What is Jam?
Jam is a small open-source build tool that can be used as a replacement for Make. Even though Jam is a lot simpler to use than Make, it is far more powerful and easy to master. It already works on a large variety of platforms (Unix, Windows, OS/2, VMS, MacOS, BeOS, etc.), it is trivial to port, and its design is sufficiently clear to allow any average programmer to extend it with advanced features at will.
The main differences between Jam and Make are as follows.
Jam uses ‘Jamfiles’ instead of ‘Makefiles’.
Jamfiles do not normally contain toolset-specific rules or actions. They are thus portable among distinct compilers.
Jamfiles are a lot simpler than Makefiles to write and understand, while providing the same functionality, and much, much more.
Where can I get it?
There are currently two versions of Jam available.
An improved version, named ‘FT Jam’, containing several enhancements (like the ability to run on Windows 9x systems, or additional compiler/toolset support). Look here for download information.
We highly recommend that you use FT Jam as it is 100% backwards compatible with classic Jam and can be used as a plug-in replacement for it. The list of changes between these two programs is available here.
Alternatively, FT Jam exists because Perforce hadn't the time to update Jam in a very long time, and we still hope that these improvements will be integrated back to classic Jam as soon as possible.
Why is Jam better than Make?
There really are a lot of reasons, we name just a few of them.
Compiling simple things with Jam is trivial. However, compiling complex projects (usually with complex directory hierarchies) is still very simple.
Jam automatically scans source files for
#includestatements and computes header dependencies automatically, and it does so fast.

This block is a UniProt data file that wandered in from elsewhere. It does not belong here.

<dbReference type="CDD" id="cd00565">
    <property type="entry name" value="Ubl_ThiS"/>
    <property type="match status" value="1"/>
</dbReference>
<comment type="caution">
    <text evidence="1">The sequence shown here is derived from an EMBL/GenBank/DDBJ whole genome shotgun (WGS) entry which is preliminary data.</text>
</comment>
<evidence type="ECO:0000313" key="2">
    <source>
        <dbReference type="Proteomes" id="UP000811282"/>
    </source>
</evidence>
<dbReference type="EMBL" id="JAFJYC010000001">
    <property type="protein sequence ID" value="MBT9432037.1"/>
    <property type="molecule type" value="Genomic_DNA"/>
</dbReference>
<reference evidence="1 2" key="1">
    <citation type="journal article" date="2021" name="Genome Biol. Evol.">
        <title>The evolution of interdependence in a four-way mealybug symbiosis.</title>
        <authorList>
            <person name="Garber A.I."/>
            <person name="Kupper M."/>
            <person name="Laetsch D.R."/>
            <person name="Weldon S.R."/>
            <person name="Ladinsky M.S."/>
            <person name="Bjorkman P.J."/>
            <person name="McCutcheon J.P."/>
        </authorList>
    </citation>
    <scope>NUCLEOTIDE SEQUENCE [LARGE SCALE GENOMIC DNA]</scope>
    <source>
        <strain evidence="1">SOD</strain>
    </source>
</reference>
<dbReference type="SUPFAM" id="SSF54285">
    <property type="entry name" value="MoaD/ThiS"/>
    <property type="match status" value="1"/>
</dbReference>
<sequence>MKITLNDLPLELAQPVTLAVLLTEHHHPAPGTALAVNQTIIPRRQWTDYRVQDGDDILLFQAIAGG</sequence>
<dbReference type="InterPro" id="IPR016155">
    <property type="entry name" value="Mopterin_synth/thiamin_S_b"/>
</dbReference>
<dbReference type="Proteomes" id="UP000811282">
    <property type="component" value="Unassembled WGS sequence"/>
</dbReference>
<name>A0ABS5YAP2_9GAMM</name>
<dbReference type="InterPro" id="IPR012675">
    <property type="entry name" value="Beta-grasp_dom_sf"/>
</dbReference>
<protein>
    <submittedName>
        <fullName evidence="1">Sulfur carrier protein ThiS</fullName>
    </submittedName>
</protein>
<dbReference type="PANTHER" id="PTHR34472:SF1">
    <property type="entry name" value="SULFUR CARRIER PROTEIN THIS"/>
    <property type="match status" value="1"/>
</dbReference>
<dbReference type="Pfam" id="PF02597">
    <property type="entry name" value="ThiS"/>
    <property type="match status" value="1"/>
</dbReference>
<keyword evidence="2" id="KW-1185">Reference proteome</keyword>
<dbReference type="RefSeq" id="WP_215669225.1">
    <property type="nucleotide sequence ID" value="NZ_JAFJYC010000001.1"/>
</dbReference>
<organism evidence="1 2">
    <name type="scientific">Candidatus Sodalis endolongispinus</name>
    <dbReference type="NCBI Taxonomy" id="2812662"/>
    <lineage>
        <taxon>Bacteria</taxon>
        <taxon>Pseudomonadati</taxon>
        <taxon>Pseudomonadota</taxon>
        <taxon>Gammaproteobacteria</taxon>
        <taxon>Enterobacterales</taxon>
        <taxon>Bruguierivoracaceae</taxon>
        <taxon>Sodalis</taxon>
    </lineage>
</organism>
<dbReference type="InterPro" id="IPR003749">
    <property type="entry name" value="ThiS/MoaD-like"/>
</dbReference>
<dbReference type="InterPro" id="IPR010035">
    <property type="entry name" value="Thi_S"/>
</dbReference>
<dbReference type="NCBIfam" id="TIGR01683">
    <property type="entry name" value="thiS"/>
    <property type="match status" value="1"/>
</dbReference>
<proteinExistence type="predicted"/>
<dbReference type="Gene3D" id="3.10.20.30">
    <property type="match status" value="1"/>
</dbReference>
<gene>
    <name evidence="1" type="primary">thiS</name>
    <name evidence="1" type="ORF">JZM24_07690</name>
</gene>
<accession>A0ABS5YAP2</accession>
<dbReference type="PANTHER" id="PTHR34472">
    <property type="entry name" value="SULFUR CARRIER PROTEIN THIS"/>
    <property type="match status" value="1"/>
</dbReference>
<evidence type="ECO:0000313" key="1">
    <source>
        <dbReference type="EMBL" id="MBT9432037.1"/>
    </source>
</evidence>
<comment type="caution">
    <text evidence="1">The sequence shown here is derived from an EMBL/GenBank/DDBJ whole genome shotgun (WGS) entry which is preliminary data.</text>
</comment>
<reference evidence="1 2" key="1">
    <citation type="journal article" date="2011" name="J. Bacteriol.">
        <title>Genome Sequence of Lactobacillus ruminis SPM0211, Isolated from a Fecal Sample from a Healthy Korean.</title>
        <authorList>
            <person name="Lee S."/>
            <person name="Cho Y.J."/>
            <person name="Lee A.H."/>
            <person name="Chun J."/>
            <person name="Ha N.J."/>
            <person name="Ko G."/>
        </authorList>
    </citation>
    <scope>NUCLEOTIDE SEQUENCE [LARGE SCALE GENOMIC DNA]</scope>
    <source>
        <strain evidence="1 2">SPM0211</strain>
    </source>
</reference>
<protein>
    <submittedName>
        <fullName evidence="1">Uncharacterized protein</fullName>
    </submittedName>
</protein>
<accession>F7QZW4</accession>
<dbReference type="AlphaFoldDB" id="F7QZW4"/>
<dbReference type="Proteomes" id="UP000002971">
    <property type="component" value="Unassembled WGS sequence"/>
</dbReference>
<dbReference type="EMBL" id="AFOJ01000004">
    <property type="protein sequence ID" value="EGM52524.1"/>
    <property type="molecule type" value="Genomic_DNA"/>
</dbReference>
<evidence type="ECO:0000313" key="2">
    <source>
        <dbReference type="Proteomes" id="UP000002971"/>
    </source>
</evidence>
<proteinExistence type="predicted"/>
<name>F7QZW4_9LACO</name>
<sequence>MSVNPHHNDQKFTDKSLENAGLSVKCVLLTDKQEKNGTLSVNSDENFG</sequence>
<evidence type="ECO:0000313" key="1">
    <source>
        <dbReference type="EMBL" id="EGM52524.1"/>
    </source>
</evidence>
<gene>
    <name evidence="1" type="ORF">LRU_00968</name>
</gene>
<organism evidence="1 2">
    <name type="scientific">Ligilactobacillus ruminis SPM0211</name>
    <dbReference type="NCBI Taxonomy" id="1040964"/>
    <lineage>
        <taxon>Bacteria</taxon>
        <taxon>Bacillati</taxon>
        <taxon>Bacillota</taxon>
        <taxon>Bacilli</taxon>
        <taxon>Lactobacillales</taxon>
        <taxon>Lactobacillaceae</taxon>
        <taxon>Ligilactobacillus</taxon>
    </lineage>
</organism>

The Jam language is simple and expressive, and lets you define your own build rules, actions, and functions very easily, unlike the ALGOL-like syntax of Makefiles.
Jam knows about platform-specific directory separators.
Jam is fully customizable, and easy to extend.
Jam has a tiny footprint, and is a lot faster than Make at building large projects (independent of target build times, of course).
We have already mentioned that you don't need to modify Jamfiles in order to compile the same project with distinct compilers and toolsets.
Jam parses all Jamfiles in a project before beginning to build targets. It knows the full dependency graph and can do parallel builds safely with the
Jam is compatible with Autoconf. All configuration-specific definitions are gathered in a single file named
Jamrulesthat is shared by all Jamfiles of the same project. The
Jamrulesfile is generally generated by processing a
Jamrules.intemplate with the
configurescript on Unix systems.
Simple Jam how-to
Assuming that the ‘jam’ executable is in your path (Visual Studio developers may additionally need to set the environment for command-line building, e.g. vcvars32.bat)
Building a project
Go to the project's top-level directory, then type
If you do not already have the
JAM_TOOLSET environment variable set,
JAM will display the available options. Set
JAM_TOOLSET to the value
appropriate for your environment.
Otherwise, this builds your project's file. In case of error, it prints the build command (compilation, link, etc.) that produced it.
Installing a project
Once your project is compiled, type
This installs the project (on Unix-like systems).
Cleaning after a build or install
To clean all temporary targets, i.e., object files, libraries, executables, etc.
Where to get FT Jam?
While the official Jam 2.5 (on which the current version of FT Jam is based) is available from the Jam homepage, we provide our modified version in several ways.
Check the package named
ftjamon our SourceForge download page. Currently binary packages are available for older versions only.
Through our FTP mirrors
Check the directory
tools/jamin one of our mirrors.
The Perforce public depot holds older versions of the FT Jam sources.
Note that we no longer provide a CVS module for our Jam sources, in order to avoid painful synchonisation issues between the CVS repository and the Perforce Public depot.